How America's Mobility Hurts Poor ChildrenGene Koretz
Americans are among the most mobile of people, with about one-fifth moving each year. But while mobility can improve the efficiency of labor markets, it seems particularly high among the poor and disadvantaged. The effect on children can be particularly devastating, according to a recent General Accounting Office study.
The GAO reports that an astonishing 30% of U.S. third-graders from families with annual incomes below $10,000 have changed schools at least three times since entering first grade--as have 25% of third-graders in inner-city schools. That's two and three times the rate among children who attend suburban and rural schools or come from more affluent families.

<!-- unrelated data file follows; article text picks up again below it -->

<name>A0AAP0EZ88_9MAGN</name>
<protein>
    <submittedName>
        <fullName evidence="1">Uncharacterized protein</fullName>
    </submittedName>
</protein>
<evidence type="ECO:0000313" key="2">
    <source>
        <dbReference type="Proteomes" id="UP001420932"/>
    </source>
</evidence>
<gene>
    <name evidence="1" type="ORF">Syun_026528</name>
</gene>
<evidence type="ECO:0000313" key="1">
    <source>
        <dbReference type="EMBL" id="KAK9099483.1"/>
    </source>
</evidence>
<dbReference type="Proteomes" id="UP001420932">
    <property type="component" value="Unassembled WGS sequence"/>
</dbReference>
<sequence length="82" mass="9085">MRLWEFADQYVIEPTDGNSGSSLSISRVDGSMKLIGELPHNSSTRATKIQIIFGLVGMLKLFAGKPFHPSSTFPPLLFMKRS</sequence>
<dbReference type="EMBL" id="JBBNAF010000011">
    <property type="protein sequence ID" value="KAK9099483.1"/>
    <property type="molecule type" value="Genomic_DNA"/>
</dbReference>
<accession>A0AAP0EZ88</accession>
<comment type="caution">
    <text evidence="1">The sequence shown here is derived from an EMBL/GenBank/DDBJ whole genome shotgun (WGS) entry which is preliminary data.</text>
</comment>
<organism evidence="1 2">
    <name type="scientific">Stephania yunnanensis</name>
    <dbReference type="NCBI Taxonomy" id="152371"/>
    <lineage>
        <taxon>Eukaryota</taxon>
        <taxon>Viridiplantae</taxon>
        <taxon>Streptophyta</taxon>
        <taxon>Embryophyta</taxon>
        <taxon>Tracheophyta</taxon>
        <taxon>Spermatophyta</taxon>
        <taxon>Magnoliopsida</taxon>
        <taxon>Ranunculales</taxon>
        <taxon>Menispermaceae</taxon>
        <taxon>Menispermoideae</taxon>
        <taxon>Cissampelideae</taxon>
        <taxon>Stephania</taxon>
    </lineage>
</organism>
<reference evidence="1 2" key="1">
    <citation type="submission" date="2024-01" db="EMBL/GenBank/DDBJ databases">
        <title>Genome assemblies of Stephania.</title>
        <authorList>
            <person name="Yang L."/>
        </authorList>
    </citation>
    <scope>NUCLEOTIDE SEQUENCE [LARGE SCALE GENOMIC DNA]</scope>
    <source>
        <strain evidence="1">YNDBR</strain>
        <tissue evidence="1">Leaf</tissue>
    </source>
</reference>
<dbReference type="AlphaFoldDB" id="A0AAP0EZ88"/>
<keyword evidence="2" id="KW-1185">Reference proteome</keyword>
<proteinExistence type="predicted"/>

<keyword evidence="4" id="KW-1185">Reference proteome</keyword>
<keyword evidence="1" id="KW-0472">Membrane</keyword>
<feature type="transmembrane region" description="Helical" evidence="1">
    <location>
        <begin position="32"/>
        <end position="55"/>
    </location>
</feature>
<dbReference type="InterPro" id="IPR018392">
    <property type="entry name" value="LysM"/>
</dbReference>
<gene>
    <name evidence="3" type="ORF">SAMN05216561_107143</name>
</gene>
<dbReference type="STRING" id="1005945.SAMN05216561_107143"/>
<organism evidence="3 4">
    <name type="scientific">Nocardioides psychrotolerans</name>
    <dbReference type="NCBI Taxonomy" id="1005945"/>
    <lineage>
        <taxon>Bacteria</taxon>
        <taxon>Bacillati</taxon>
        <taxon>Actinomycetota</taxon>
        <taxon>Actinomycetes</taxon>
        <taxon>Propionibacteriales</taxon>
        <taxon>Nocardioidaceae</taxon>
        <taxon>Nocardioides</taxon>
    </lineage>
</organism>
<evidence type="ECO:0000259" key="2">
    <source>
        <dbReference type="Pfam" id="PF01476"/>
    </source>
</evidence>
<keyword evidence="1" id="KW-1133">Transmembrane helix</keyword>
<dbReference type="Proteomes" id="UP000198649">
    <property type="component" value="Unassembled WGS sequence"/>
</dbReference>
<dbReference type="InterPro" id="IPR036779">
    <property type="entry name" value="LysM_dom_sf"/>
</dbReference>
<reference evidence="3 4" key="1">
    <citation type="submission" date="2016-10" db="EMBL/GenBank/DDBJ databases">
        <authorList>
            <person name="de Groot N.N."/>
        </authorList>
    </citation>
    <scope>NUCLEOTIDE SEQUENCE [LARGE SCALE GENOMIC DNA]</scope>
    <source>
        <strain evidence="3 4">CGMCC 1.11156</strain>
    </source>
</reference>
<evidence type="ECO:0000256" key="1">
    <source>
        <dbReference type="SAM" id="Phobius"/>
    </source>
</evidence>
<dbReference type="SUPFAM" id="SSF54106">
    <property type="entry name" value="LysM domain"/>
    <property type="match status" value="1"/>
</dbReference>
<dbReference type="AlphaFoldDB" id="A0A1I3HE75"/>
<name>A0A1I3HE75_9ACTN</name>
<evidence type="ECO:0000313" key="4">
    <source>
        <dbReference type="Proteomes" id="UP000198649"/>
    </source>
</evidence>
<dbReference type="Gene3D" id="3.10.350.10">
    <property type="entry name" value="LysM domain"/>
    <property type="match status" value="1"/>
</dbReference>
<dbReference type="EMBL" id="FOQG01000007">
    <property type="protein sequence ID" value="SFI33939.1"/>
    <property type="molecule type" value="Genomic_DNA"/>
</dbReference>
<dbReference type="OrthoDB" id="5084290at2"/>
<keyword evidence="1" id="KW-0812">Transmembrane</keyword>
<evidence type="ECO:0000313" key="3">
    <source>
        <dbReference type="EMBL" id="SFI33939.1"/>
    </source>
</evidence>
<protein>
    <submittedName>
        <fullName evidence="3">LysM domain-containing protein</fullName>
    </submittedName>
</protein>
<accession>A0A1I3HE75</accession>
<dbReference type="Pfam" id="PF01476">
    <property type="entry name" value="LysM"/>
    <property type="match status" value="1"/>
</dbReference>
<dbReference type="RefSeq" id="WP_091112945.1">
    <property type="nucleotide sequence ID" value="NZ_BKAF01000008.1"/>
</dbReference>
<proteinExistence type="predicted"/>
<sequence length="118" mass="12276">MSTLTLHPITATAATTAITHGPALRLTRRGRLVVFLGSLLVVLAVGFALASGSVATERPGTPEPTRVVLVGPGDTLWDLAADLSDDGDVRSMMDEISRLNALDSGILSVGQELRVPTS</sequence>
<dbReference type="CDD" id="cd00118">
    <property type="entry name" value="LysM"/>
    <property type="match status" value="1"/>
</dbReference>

Such mobility exacerbates the problems faced by disadvantaged children. Among all income groups, frequent school-changers are more likely to perform poorly in reading and math, to repeat a grade, and to have health problems than children who have never changed schools. And, notes the GAO, mobile families and their children are among the least likely to take advantage of government programs aimed at improving educational success.